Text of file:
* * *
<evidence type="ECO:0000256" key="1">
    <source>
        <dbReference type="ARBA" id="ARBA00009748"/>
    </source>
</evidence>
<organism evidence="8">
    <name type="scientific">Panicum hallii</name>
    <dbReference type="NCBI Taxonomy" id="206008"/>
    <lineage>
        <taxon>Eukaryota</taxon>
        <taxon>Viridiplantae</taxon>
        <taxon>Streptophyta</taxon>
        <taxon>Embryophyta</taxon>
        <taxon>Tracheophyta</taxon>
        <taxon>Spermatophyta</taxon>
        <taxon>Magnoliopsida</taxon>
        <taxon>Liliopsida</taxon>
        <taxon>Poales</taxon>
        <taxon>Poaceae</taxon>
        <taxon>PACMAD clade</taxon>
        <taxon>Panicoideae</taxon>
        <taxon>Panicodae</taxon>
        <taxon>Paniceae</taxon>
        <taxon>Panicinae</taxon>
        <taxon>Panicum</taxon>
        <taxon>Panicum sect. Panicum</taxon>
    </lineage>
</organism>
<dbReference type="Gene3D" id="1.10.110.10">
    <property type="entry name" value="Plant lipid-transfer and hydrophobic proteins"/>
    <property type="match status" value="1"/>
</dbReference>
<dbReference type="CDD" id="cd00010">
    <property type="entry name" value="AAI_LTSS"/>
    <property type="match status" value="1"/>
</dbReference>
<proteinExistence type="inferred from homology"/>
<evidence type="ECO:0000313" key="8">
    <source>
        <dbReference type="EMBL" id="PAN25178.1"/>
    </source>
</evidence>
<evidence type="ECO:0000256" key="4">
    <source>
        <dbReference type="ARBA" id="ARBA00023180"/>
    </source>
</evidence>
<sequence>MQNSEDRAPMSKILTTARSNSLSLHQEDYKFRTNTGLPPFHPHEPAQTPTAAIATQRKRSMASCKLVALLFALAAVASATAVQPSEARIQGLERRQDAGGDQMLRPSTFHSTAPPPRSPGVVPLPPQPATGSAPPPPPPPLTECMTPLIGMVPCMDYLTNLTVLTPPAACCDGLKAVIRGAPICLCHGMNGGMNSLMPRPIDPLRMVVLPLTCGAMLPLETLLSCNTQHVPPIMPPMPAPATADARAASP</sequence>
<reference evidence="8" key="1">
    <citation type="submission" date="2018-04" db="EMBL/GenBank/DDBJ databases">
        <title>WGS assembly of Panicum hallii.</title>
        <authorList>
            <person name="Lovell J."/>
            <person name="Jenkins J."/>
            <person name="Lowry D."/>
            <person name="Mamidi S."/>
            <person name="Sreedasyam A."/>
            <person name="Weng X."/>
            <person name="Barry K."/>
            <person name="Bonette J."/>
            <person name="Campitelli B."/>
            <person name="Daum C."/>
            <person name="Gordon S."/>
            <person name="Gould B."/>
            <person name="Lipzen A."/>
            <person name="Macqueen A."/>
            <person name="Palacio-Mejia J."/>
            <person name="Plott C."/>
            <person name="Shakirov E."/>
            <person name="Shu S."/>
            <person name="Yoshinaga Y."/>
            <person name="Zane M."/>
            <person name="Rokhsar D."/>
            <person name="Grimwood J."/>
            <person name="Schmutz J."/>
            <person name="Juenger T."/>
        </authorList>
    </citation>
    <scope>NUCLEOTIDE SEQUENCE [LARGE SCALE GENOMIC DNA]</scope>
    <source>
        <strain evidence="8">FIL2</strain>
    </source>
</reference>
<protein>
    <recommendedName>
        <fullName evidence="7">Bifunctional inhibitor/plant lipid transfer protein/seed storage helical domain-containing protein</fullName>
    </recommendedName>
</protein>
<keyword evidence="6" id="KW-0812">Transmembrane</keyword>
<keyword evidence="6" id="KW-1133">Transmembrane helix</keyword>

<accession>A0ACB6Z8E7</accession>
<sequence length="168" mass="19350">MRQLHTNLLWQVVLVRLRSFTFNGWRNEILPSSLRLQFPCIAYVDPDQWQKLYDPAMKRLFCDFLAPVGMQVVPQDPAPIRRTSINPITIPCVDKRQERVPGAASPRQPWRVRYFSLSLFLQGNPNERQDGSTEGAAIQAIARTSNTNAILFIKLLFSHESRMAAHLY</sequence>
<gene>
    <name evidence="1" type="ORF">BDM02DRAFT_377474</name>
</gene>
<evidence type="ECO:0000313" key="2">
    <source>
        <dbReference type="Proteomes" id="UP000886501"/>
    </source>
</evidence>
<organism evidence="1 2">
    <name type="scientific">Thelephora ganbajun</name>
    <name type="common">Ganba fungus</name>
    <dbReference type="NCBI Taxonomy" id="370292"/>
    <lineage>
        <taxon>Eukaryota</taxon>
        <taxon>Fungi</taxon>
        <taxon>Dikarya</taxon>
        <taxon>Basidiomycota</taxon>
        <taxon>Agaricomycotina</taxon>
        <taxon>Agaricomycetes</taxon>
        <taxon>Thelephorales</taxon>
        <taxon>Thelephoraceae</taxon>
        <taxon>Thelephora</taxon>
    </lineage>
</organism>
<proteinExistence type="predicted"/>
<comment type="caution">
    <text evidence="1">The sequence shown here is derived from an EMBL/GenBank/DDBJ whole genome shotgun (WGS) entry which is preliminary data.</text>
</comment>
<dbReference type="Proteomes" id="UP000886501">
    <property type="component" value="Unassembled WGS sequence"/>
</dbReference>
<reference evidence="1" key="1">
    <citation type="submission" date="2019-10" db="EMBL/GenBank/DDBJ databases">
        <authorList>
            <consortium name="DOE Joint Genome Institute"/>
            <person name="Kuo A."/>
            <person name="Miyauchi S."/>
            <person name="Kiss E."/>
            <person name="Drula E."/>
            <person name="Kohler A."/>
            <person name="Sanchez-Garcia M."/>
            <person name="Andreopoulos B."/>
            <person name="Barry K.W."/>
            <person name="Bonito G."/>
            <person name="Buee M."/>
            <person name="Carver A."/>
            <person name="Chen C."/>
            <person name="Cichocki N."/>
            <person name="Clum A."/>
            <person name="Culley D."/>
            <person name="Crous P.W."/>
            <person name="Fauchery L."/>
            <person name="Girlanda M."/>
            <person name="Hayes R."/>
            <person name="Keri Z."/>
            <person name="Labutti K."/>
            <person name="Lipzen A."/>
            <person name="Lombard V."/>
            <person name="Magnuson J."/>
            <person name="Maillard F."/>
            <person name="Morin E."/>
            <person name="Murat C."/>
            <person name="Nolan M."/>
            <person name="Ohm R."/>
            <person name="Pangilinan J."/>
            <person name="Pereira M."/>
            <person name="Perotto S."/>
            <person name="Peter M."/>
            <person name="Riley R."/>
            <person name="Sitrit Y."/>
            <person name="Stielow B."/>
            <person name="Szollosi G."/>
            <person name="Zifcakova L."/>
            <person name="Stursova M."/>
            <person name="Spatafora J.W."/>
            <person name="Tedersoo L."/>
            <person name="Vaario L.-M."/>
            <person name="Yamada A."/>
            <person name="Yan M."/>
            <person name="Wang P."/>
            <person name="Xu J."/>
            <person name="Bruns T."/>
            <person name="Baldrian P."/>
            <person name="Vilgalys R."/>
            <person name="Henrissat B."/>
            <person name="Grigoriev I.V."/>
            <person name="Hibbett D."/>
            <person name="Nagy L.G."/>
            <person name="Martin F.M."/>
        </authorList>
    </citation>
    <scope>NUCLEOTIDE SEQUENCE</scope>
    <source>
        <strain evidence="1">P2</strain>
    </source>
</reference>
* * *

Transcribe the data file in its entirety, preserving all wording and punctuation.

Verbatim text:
<evidence type="ECO:0000256" key="1">
    <source>
        <dbReference type="ARBA" id="ARBA00009748"/>
    </source>
</evidence>
<organism evidence="8">
    <name type="scientific">Panicum hallii</name>
    <dbReference type="NCBI Taxonomy" id="206008"/>
    <lineage>
        <taxon>Eukaryota</taxon>
        <taxon>Viridiplantae</taxon>
        <taxon>Streptophyta</taxon>
        <taxon>Embryophyta</taxon>
        <taxon>Tracheophyta</taxon>
        <taxon>Spermatophyta</taxon>
        <taxon>Magnoliopsida</taxon>
        <taxon>Liliopsida</taxon>
        <taxon>Poales</taxon>
        <taxon>Poaceae</taxon>
        <taxon>PACMAD clade</taxon>
        <taxon>Panicoideae</taxon>
        <taxon>Panicodae</taxon>
        <taxon>Paniceae</taxon>
        <taxon>Panicinae</taxon>
        <taxon>Panicum</taxon>
        <taxon>Panicum sect. Panicum</taxon>
    </lineage>
</organism>
<dbReference type="Gene3D" id="1.10.110.10">
    <property type="entry name" value="Plant lipid-transfer and hydrophobic proteins"/>
    <property type="match status" value="1"/>
</dbReference>
<dbReference type="CDD" id="cd00010">
    <property type="entry name" value="AAI_LTSS"/>
    <property type="match status" value="1"/>
</dbReference>
<proteinExistence type="inferred from homology"/>
<evidence type="ECO:0000313" key="8">
    <source>
        <dbReference type="EMBL" id="PAN25178.1"/>
    </source>
</evidence>
<evidence type="ECO:0000256" key="4">
    <source>
        <dbReference type="ARBA" id="ARBA00023180"/>
    </source>
</evidence>
<sequence>MQNSEDRAPMSKILTTARSNSLSLHQEDYKFRTNTGLPPFHPHEPAQTPTAAIATQRKRSMASCKLVALLFALAAVASATAVQPSEARIQGLERRQDAGGDQMLRPSTFHSTAPPPRSPGVVPLPPQPATGSAPPPPPPPLTECMTPLIGMVPCMDYLTNLTVLTPPAACCDGLKAVIRGAPICLCHGMNGGMNSLMPRPIDPLRMVVLPLTCGAMLPLETLLSCNTQHVPPIMPPMPAPATADARAASP</sequence>
<reference evidence="8" key="1">
    <citation type="submission" date="2018-04" db="EMBL/GenBank/DDBJ databases">
        <title>WGS assembly of Panicum hallii.</title>
        <authorList>
            <person name="Lovell J."/>
            <person name="Jenkins J."/>
            <person name="Lowry D."/>
            <person name="Mamidi S."/>
            <person name="Sreedasyam A."/>
            <person name="Weng X."/>
            <person name="Barry K."/>
            <person name="Bonette J."/>
            <person name="Campitelli B."/>
            <person name="Daum C."/>
            <person name="Gordon S."/>
            <person name="Gould B."/>
            <person name="Lipzen A."/>
            <person name="Macqueen A."/>
            <person name="Palacio-Mejia J."/>
            <person name="Plott C."/>
            <person name="Shakirov E."/>
            <person name="Shu S."/>
            <person name="Yoshinaga Y."/>
            <person name="Zane M."/>
            <person name="Rokhsar D."/>
            <person name="Grimwood J."/>
            <person name="Schmutz J."/>
            <person name="Juenger T."/>
        </authorList>
    </citation>
    <scope>NUCLEOTIDE SEQUENCE [LARGE SCALE GENOMIC DNA]</scope>
    <source>
        <strain evidence="8">FIL2</strain>
    </source>
</reference>
<protein>
    <recommendedName>
        <fullName evidence="7">Bifunctional inhibitor/plant lipid transfer protein/seed storage helical domain-containing protein</fullName>
    </recommendedName>
</protein>
<keyword evidence="6" id="KW-0812">Transmembrane</keyword>
<keyword evidence="6" id="KW-1133">Transmembrane helix</keyword>

<accession>A0ACB6Z8E7</accession>
<sequence length="168" mass="19350">MRQLHTNLLWQVVLVRLRSFTFNGWRNEILPSSLRLQFPCIAYVDPDQWQKLYDPAMKRLFCDFLAPVGMQVVPQDPAPIRRTSINPITIPCVDKRQERVPGAASPRQPWRVRYFSLSLFLQGNPNERQDGSTEGAAIQAIARTSNTNAILFIKLLFSHESRMAAHLY</sequence>
<gene>
    <name evidence="1" type="ORF">BDM02DRAFT_377474</name>
</gene>
<evidence type="ECO:0000313" key="2">
    <source>
        <dbReference type="Proteomes" id="UP000886501"/>
    </source>
</evidence>
<organism evidence="1 2">
    <name type="scientific">Thelephora ganbajun</name>
    <name type="common">Ganba fungus</name>
    <dbReference type="NCBI Taxonomy" id="370292"/>
    <lineage>
        <taxon>Eukaryota</taxon>
        <taxon>Fungi</taxon>
        <taxon>Dikarya</taxon>
        <taxon>Basidiomycota</taxon>
        <taxon>Agaricomycotina</taxon>
        <taxon>Agaricomycetes</taxon>
        <taxon>Thelephorales</taxon>
        <taxon>Thelephoraceae</taxon>
        <taxon>Thelephora</taxon>
    </lineage>
</organism>
<proteinExistence type="predicted"/>
<comment type="caution">
    <text evidence="1">The sequence shown here is derived from an EMBL/GenBank/DDBJ whole genome shotgun (WGS) entry which is preliminary data.</text>
</comment>
<dbReference type="Proteomes" id="UP000886501">
    <property type="component" value="Unassembled WGS sequence"/>
</dbReference>
<reference evidence="1" key="1">
    <citation type="submission" date="2019-10" db="EMBL/GenBank/DDBJ databases">
        <authorList>
            <consortium name="DOE Joint Genome Institute"/>
            <person name="Kuo A."/>
            <person name="Miyauchi S."/>
            <person name="Kiss E."/>
            <person name="Drula E."/>
            <person name="Kohler A."/>
            <person name="Sanchez-Garcia M."/>
            <person name="Andreopoulos B."/>
            <person name="Barry K.W."/>
            <person name="Bonito G."/>
            <person name="Buee M."/>
            <person name="Carver A."/>
            <person name="Chen C."/>
            <person name="Cichocki N."/>
            <person name="Clum A."/>
            <person name="Culley D."/>
            <person name="Crous P.W."/>
            <person name="Fauchery L."/>
            <person name="Girlanda M."/>
            <person name="Hayes R."/>
            <person name="Keri Z."/>
            <person name="Labutti K."/>
            <person name="Lipzen A."/>
            <person name="Lombard V."/>
            <person name="Magnuson J."/>
            <person name="Maillard F."/>
            <person name="Morin E."/>
            <person name="Murat C."/>
            <person name="Nolan M."/>
            <person name="Ohm R."/>
            <person name="Pangilinan J."/>
            <person name="Pereira M."/>
            <person name="Perotto S."/>
            <person name="Peter M."/>
            <person name="Riley R."/>
            <person name="Sitrit Y."/>
            <person name="Stielow B."/>
            <person name="Szollosi G."/>
            <person name="Zifcakova L."/>
            <person name="Stursova M."/>
            <person name="Spatafora J.W."/>
            <person name="Tedersoo L."/>
            <person name="Vaario L.-M."/>
            <person name="Yamada A."/>
            <person name="Yan M."/>
            <person name="Wang P."/>
            <person name="Xu J."/>
            <person name="Bruns T."/>
            <person name="Baldrian P."/>
            <person name="Vilgalys R."/>
            <person name="Henrissat B."/>
            <person name="Grigoriev I.V."/>
            <person name="Hibbett D."/>
            <person name="Nagy L.G."/>
            <person name="Martin F.M."/>
        </authorList>
    </citation>
    <scope>NUCLEOTIDE SEQUENCE</scope>
    <source>
        <strain evidence="1">P2</strain>
    </source>
</reference>